The families of two black teenagers killed by Klansmen in 1964 are suing Franklin County, saying the county's sheriff at the time helped cover up the crime.
On May 2, 1964, Klansmen abducted and beat Henry Hezekiah Dee and Charles Eddie Moore, both 19, in Franklin County before dumping them into the Mississippi River, where they drowned.
Meadville lawyer Bill Halford, who helps represent Franklin County, said he could not comment on the lawsuit because he had not seen it.
Last year, a U.S. District Court jury convicted James Ford Seale - one of the men involved - on federal kidnapping and conspiracy charges. The 72-year-old former Klansman is now serving three life sentences at the Federal Correctional Institution in Terre Haute, Ind.
The federal lawsuit is the first known lawsuit brought by family members against a county involving these unpunished killings from the civil rights era since cases began to be reopened in 1989. It was filed this week in U.S. District Court in Jackson.
"This is a case about unconscionable crimes and unconscionable deception," the lawsuit says. "It is also about systematic denial by Franklin County of law enforcement protection to African Americans and whites suspected of opposing the Klan's campaign of racist terror. It is a case about the collusive and unlawful relationship between the White Knights of the Ku Klux Klan and Franklin County."
The families are seeking damages for the county's role for "flagrant violations" of the teenagers' constitutional rights, including their wrongful deaths.
The lawsuit also cites other Franklin County violence from that time, including the June 21, 1964, beating of Burl Jones inside the Sheriff's Department by two men wearing Klan hoods and the Aug. 15, 1965, killing of Earl Hodge, who was reportedly beaten to death by a Klansman.
According to the lawsuit filed Tuesday, then-Sheriff Wayne Hutto and his chief deputy, Kirby Shell, conspired with those involved in the abductions and killings of the teenagers.
The lawsuit says Hutto misled the families about what happened to the teenagers. Moore's brother, Thomas, has said the sheriff reassured his mother that her missing son had merely gone to visit relatives in Louisiana.
The family learned the truth July 12, 1964 - when authorities fished their decomposed bodies from the muddy river. Family members would not comment Wednesday.
The families say it wasn't until 2007, when they read the indictment against Seale, that they learned Hutto was an unindicted co-conspirator in the case.
Although Hutto and Shell are now deceased, "they hid this for a long time," said Margaret Burnham, one of two nationally renowned civil rights lawyers involved in the case, the other being Charles Ogletree.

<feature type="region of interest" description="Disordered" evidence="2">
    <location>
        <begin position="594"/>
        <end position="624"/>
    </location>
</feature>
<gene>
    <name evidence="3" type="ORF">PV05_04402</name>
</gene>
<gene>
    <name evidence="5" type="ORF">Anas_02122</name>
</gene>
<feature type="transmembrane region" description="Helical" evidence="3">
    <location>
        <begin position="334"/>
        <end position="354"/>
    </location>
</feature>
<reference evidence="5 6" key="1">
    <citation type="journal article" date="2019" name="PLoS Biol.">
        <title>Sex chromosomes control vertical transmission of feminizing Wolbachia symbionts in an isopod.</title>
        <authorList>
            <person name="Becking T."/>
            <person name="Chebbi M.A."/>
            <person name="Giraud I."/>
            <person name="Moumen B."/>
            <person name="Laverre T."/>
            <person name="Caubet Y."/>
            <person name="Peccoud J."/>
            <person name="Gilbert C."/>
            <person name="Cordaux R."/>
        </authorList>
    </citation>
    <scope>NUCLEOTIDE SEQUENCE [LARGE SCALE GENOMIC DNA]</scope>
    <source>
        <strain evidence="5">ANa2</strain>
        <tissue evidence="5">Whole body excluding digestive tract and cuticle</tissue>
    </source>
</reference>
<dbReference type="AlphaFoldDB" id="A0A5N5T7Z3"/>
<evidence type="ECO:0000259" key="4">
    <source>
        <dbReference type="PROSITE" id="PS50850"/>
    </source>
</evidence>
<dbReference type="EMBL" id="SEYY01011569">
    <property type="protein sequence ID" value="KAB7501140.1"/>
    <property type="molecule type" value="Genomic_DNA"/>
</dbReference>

According to testimony given by former Klansman Charles Edwards, the two teenagers were tied to trees and beaten repeatedly with bean sticks because Klansmen wrongly believed black residents were smuggling guns into Franklin County.
Finally, Edwards said, one of the youths declared there were guns in the nearby Roxie First Baptist Church. He said he and other Klansmen stopped the beatings.
Shell and highway patrolman Mason Seale supposedly went to get the church's pastor, the Rev. Clyde Briggs, who unlocked the church. Edwards said Hutto and others assisted Klansmen in the search.
According to the lawsuit, Hutto and Shell knew the information about the alleged guns had come from Dee and Moore, who were being held in the Homochitto National Forest.
When no guns could be found, the angry Klansmen returned, and the beatings continued.
Klansmen loaded Dee and Moore into the trunk of a Ford and drove to a section of the Mississippi River, where the teens were bound and gagged before being weighted down and thrown in the river.
After the jury left one day, Edwards apologized to the families - an apology the families accepted.
Normally a lawsuit couldn't be brought for a case that old, Burnham said.
What makes this case different from other unpunished killings is it can be proven Franklin County law enforcement played a role in the cover-up that concealed what really happened from the FBI and others, she said. "Our case is unique because the evidence county officials were involved was not available until 2007. Other cases don't stand in the same position."
Unlike the state of Mississippi, the county cannot claim immunity, she said. "There's no immunity for a county."
The reason the county can be sued, she said, is because the sheriff serves as the county's law enforcement representative.
Edwards' attorney, Max Graves of Meadville, said he believes it would be difficult to objectively assess what happened back then under a lens from today. "I can't imagine a civil suit now," he said. "I'll let somebody else deal with that one."
He described those days in the early 1960s as "the Ross Barnett era."
He recalled the 1962 football game in Jackson where the University of Mississippi played Kentucky. Confederate flags waved as then-Gov. Barnett declared his love for Mississippi and its customs, which at that time included the barring of James Meredith as a black student from Ole Miss.
When news came that Meredith would be admitted to Ole Miss, hundreds swarmed onto the campus and a riot ensued, killing two.
Graves wonders why Hutto didn't tell what he knew about the search of the church and its connection with the killings.
He said he can't imagine Hutto standing in a pasture, dressed in a Klan robe. "He was highly respected."